people. >> bret: let me just finish to his point, it is a crisis. is that what you are calling it? >> it is a crisis but it can be solved. it cannot be solved currently because of the ideology of both parties. but, if i was fortunate enough to become president, this is what i can promise you. i'm a about accountability. i'm about results. i would bring the people into the room, i would say you cannot come in here with ideology or ego. what i want to do is i want to put an empty chair in the room and that chair represents the american people. we're not going to leave the room until we solve the problem for the american people. the problem that we have with both parties, the american people are not in the room. i will tell you who is in the room. self-interest, ideology, self-preservation, and their ability to get reelected. they spend more time on both sides raising money to get
reelected than they do solving of problems. it's time to change. >> martha: all right. we're going to. [applause] [cheers] >> martha: all right. we're going it be right back with howard schultz who took starbucks from a coffee company to a household name. >> bret: and starbucks employee gets to ask the former boss a question. when we return live from kansas city. ♪ ♪ with all that usaa offers why go with anybody else? we know their rates are good, we know that they're always going to take care of us. it was an instant savings and i should have changed a long time ago. we're the tenney's and we're usaa members for life. call usaa to start saving on insurance today.
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promise of america that is for all of us. >> schultz and his wife sherri married in 1982 and they raised two children. he started in the starbucks marketing department back when the company only sold coffee beans and offered no seating. the seed of starbucks as it exists was planted on a business trip to italy where he taste you had expresso for the very first time. by the late 1980s, schultz was the ceo of starbucks and the cafe culture he envisioned was taking off across the united states. when schultz left starbucks in 2018 the 80 billion-dollar company was a household name with more than 22,000 stores worldwide. >> bret: welcome back to kansas city a little biopiece there a look back at the life and career of howard schultz. he's with us here for the town hall. with that in mind our next question is from kenny, an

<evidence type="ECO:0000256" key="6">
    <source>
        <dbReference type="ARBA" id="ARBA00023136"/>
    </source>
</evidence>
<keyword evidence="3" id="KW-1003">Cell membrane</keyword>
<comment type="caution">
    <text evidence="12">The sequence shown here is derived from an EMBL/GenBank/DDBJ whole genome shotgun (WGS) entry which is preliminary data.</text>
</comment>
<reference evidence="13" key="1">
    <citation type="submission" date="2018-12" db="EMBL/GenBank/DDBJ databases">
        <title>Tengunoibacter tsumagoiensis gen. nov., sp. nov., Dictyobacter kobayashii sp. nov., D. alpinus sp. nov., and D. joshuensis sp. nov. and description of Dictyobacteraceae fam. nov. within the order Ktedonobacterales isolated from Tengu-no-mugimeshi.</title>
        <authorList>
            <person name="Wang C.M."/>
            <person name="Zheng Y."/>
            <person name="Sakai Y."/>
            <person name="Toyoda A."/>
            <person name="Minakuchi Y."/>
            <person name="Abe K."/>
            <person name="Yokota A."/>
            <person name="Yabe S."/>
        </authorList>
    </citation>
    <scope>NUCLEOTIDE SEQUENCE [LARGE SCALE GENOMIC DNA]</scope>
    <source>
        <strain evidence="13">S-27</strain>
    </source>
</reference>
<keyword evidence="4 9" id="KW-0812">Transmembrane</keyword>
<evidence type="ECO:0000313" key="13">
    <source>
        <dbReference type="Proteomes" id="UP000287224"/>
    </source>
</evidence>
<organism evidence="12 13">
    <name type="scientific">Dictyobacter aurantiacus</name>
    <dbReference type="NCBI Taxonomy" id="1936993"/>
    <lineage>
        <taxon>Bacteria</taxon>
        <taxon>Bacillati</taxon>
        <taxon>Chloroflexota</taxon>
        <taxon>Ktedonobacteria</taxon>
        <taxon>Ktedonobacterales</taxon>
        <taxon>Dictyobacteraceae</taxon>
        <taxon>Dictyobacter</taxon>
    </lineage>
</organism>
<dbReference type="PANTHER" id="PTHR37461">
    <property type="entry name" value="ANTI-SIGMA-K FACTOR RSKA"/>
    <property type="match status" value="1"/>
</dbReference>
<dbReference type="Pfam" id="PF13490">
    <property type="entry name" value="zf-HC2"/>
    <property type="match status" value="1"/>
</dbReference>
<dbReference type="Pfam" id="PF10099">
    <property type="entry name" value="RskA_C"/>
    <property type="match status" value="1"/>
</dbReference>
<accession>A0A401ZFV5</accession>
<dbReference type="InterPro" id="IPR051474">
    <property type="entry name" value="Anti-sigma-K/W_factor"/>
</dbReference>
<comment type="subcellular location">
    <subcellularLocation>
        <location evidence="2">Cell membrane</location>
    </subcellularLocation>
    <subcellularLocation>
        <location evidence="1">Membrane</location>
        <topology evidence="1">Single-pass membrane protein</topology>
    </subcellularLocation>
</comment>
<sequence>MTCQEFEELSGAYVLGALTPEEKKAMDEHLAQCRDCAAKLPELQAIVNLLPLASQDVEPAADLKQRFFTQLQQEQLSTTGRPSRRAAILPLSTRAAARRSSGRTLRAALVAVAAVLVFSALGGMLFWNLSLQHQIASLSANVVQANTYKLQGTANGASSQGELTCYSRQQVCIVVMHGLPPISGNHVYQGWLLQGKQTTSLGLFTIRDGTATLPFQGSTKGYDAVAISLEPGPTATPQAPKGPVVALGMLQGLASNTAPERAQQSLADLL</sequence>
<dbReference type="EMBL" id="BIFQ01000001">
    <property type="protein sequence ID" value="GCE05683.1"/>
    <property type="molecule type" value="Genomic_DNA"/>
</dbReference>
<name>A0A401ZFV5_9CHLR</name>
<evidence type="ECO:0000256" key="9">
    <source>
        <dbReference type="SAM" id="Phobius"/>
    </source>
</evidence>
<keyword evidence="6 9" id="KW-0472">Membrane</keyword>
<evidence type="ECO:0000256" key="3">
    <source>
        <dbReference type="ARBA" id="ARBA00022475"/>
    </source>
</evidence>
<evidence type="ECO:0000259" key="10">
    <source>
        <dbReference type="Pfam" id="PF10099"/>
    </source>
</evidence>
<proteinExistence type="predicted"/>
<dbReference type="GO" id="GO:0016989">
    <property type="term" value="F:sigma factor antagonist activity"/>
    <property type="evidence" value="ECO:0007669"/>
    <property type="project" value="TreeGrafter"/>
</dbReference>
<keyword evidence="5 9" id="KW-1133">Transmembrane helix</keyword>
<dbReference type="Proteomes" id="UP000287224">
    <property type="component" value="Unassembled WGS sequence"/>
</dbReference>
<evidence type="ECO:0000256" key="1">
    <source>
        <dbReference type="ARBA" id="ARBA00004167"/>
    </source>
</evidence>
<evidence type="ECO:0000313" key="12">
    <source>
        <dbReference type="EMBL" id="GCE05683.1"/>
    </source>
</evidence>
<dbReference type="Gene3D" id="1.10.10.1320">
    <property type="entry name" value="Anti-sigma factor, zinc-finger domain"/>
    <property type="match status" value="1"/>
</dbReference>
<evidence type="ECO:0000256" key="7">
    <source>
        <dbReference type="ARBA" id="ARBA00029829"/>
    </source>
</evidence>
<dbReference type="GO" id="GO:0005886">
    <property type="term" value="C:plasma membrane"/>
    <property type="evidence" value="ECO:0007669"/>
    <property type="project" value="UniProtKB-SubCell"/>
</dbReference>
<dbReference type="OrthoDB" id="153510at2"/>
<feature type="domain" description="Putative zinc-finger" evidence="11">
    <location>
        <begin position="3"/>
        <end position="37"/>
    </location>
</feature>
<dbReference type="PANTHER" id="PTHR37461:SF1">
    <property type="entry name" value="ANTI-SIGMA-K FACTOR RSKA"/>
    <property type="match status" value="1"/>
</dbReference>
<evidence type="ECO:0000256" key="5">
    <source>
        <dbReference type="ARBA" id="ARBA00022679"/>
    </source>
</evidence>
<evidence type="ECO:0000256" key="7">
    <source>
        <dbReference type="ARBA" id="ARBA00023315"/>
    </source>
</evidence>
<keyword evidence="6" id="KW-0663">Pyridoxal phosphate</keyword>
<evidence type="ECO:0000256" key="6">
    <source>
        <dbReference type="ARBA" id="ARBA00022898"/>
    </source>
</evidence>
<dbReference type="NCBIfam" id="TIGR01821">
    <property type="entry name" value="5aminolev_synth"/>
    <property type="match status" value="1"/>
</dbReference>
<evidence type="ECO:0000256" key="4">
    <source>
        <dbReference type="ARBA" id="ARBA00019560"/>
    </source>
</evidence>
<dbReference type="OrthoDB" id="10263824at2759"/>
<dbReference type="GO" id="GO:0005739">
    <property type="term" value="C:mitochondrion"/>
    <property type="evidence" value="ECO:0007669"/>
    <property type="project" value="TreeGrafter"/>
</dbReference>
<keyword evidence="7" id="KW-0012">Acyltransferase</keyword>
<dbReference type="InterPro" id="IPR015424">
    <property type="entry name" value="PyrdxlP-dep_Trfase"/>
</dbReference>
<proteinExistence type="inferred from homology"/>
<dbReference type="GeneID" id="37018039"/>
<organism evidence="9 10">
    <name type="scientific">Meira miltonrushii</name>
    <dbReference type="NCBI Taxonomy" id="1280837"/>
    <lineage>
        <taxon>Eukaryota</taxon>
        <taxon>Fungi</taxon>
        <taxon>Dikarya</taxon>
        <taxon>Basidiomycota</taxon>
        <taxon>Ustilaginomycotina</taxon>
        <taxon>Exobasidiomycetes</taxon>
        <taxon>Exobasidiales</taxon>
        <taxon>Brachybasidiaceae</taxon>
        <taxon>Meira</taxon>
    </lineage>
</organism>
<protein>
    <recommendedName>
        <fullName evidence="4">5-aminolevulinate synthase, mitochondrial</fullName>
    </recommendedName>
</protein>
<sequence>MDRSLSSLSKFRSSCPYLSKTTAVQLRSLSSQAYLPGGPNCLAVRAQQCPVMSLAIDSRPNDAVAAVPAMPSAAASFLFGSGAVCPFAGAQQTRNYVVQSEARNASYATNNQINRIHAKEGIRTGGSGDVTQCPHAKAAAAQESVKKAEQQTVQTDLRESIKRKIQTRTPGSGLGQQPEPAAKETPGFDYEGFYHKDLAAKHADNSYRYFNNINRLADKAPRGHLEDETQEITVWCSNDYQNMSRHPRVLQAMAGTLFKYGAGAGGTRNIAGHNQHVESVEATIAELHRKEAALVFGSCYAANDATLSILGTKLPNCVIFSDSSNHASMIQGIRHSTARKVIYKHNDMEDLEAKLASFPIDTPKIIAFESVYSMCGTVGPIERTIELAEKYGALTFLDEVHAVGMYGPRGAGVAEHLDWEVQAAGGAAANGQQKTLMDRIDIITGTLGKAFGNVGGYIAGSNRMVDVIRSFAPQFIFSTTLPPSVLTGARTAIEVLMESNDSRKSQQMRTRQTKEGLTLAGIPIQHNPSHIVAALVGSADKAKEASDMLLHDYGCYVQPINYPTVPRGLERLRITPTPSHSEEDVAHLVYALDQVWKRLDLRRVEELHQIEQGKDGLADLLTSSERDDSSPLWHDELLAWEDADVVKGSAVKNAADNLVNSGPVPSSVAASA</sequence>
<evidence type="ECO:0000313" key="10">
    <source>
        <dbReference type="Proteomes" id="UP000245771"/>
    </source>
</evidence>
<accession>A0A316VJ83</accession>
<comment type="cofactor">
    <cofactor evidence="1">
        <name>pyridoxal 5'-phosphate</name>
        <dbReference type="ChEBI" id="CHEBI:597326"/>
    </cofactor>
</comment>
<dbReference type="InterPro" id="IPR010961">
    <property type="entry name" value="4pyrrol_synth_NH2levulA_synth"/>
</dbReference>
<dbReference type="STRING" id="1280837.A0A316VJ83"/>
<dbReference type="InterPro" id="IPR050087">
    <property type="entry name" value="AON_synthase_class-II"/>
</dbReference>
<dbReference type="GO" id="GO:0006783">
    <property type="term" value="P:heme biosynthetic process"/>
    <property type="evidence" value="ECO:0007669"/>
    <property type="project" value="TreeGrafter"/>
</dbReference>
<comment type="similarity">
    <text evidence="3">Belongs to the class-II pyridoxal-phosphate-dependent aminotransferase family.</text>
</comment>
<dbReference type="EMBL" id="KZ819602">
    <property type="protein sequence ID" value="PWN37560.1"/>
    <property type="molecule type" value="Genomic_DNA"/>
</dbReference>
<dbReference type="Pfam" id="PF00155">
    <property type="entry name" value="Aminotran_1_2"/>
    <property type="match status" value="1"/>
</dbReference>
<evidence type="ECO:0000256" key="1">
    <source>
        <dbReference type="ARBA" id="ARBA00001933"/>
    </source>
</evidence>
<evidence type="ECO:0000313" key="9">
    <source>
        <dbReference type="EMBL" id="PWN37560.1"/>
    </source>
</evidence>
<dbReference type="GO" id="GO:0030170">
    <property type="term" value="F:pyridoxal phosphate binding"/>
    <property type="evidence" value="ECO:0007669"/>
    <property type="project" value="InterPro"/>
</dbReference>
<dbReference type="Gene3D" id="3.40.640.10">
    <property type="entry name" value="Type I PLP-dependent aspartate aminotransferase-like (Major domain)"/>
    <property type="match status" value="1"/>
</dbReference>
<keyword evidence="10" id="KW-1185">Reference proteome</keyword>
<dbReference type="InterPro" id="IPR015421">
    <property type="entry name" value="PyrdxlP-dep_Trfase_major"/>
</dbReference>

former employee of cower your company, kenny. >> hi. >> hi, mr. schultz, i'm a 9 year partner and here with fellow partners. >> have you profited from bean stock. >> absolutely, it's amazing. [applause] >> that's not what my question is about. also benefited from the healthcare plan which is what my question is all about. how do you plan to model what you provided for starbucks partners for healthcare on a larger scale for our country. >> yes. first off, thank you for very much all you are doing at starbucks over a nine-year period. i appreciate that for those of you who don't know much about what he is asking about, over 20 years before the affordable care act, starbucks was the first company in the u.s. to provide comprehensive health insurance to all employees, including part time people. [applause] so, we certainly have a healthcare crisis in america. and i would bifurcate the question because it's two things we have to solve for.